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I finally saw my first black swallowtail caterpillar for the year on one of the parsley plants.  For me, parsley is a much better host plant than dill for these caterpillars.

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All the native and ornamental grasses have seed heads now.  This is miscanthus ‘morning light.’  I have been searching them the past months to see if I could see the first praying mantis.

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This morning I found a female praying mantis in a clump of miscanthus.  Her abdomen is very  large and I wondered if she was getting ready to deposit her egg sack or if she just ate a very large grass hopper that she is digesting.  I was trying to get a better shot and she moved further into the grass, so I am no longer able to find her.  I find paying mantis egg sacks in the grasses every spring when I am doing clean up and try to put the egg sacs in a place where the ants will not get at them.

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These little zinnias are finally blooming now.  They are called ‘summer solstice’ but seem to be best in the fall.  I plant them from seeds each year, and they are cute in the garden and attractive to pollinators.

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Just to the right in the alyssum I found a little skipper resting.  I almost pulled up all the alyssum during the drought because it just looked like seed heads, but the flowers have returned after the rain and it is buzzing with small pollinators.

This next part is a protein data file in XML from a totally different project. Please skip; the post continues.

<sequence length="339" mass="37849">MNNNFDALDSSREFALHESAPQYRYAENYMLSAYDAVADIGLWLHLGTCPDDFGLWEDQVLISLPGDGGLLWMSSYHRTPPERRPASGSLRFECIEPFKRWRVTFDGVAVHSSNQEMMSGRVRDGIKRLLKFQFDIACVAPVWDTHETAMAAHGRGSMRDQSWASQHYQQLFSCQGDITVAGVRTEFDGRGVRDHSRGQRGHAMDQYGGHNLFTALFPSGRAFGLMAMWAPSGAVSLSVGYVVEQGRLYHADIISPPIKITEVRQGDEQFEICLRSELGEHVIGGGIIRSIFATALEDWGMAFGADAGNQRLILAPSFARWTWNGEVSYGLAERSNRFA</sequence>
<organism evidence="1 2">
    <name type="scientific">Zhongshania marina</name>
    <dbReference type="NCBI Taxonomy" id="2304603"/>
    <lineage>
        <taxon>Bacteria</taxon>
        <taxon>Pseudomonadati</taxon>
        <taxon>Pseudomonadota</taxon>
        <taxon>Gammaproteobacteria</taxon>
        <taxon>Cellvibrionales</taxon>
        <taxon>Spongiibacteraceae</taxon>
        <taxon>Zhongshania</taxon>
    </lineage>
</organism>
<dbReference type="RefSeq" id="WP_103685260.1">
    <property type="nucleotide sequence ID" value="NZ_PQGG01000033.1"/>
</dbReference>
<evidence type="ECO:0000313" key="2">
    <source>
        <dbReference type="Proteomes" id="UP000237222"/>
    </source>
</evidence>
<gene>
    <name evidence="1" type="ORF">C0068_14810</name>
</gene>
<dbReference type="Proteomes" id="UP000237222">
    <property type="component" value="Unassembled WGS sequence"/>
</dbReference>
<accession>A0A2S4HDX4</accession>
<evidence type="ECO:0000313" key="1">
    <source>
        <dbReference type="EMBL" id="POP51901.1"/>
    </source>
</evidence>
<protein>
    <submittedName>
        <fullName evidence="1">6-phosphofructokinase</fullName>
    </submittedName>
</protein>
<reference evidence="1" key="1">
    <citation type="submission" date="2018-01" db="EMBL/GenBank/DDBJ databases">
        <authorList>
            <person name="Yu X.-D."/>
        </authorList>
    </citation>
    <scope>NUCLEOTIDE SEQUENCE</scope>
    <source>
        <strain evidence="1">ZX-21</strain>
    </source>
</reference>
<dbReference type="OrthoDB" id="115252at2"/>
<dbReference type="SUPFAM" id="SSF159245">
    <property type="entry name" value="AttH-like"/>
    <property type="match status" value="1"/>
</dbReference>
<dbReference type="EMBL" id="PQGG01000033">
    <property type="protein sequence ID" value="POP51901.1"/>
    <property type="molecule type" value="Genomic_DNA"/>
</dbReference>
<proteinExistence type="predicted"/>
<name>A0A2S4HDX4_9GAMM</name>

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The coral mums are starting to bloom…

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Some migrating warblers have been passing through.  I think this is a palm warbler, as they seem to visit every year, but not sure I can tell from this picture.

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Then there is the usual bird bath ruckus to see how many starlings or sparrows can get in the bird bath at once!

Have a beautiful autumn day!

Acorns, Spiders and More

The acorns on our chinquapin oak tree are ripe and it is entertaining to watch the wildlife go for this food source.  And one foggy morning this week we noticed spiders everywhere, so I started looking around to capture a few pictures of them.